While a fun movie, to be sure, especially as we see Amanda stumble through this unfamiliar world, it has some major flaws.  Because of her forwardness, just about every man falls in love with her in a second, except for of course, Darcy.  We also miss some of the most beloved characters, like Elizabeth's Aunt and Uncle.  We seem miss some of the best moments of the book (if you read the book, I think you'll understand what scenes I'm talking about.)  Amanda seems to fill the role of Elizabeth, unknowingly.  So does she end up with Mr. Darcy?  Well, you'll just have to watch it yourself.
Don't let my complaints sway you to think I didn't like it, though.  It fulfilled all my girlie romance desires and had a satisfying ending.  One that you expected, but didn't at the same time.  Other than the copious amounts of crying (there were tons) and the movie going on probably longer than necessary (about two and half hours), I really enjoyed it.

The things I liked best about watching all of these movies was seeing different takes on my favorite parts of the book.  For the most part, a lot of the scenes were similar, but the acting was different.  I loved watcing Darcy and Elizabeth fight and interact.  I loved seeing who they would get for Mr. Collins, because I think he is just the most ridiculous character.  I think that the 2005 version probably had my favorite Mr. Collins, but I was never dissatisfied with any of the other choices.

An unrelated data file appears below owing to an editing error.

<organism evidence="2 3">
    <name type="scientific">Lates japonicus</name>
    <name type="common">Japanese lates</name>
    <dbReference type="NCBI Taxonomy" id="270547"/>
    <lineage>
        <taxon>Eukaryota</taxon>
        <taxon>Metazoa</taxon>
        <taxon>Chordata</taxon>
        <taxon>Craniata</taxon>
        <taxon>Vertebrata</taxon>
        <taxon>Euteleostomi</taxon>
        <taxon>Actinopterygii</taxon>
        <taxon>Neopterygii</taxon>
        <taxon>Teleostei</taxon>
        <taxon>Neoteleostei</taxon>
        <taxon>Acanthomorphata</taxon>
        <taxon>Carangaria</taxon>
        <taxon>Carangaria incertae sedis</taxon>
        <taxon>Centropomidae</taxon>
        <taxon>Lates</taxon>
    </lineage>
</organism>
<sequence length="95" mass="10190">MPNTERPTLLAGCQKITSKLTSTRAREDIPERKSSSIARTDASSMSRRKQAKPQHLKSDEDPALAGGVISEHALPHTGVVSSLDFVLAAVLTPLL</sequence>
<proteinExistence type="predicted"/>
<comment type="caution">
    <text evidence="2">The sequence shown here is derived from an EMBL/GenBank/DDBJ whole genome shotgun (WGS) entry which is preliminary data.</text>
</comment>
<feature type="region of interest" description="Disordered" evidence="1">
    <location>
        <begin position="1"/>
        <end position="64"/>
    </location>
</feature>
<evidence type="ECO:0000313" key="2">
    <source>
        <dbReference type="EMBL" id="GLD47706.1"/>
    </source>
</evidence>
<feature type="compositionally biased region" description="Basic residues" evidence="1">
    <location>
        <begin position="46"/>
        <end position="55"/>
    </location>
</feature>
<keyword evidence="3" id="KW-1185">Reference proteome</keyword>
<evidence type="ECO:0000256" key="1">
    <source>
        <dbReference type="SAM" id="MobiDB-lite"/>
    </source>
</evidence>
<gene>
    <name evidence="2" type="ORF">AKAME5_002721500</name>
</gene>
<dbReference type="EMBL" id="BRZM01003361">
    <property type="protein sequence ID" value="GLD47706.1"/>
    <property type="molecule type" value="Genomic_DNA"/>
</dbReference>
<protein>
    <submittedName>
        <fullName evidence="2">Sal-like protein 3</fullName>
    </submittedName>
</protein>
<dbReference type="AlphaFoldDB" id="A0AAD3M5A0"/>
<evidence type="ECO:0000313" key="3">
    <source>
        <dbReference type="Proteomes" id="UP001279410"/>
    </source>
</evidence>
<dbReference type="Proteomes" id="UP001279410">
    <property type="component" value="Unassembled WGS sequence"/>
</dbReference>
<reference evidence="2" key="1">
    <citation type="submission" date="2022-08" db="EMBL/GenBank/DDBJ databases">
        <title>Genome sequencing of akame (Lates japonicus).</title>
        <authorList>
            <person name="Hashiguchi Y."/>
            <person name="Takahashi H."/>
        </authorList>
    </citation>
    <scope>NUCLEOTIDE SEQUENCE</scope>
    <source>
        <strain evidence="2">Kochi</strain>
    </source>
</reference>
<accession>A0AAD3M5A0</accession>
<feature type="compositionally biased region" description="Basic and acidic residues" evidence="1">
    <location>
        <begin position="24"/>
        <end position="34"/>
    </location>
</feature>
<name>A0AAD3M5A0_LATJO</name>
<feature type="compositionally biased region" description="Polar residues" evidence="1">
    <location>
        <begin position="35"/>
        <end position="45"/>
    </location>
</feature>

I also learned things that I never caught onto in the book.  For instance, it took me until watching these movies that Mary isn't GOOD at the piano and singing.  Part of the joke is that she's so terrible at singing, which I never really grasped in the written word.


  1. I like the 2005 version. This is a story that I think does really well as a film. I enjoyed the film a lot, but I am not a fan of the book. I got very bogged down in her language and there were a lot of parts that I found boring (ex: everything with Mr. Collins)that the movies cut out, thus making it more entertaining for me.

    1. That's so sad that it's the language that turns you off! That's my favorite part. :) Mr. Collins' parts can get a little ridiculous, but that's why I kind of like it. I mean, he mentions Lady Catherine about a MILLION times. It's almost like she pays him to be her publicist (which, considering how much money she gives him, that's almost true.) And she's so ridiculously overbearing, you wonder how anyone could ever like her, but Collins is just smitten with her.

      And the real irony is that Darcy and Lady Catherine talk about Elizabeth's family's terrible manners, but they're just as bad, if not worse (which, is kind of the point.)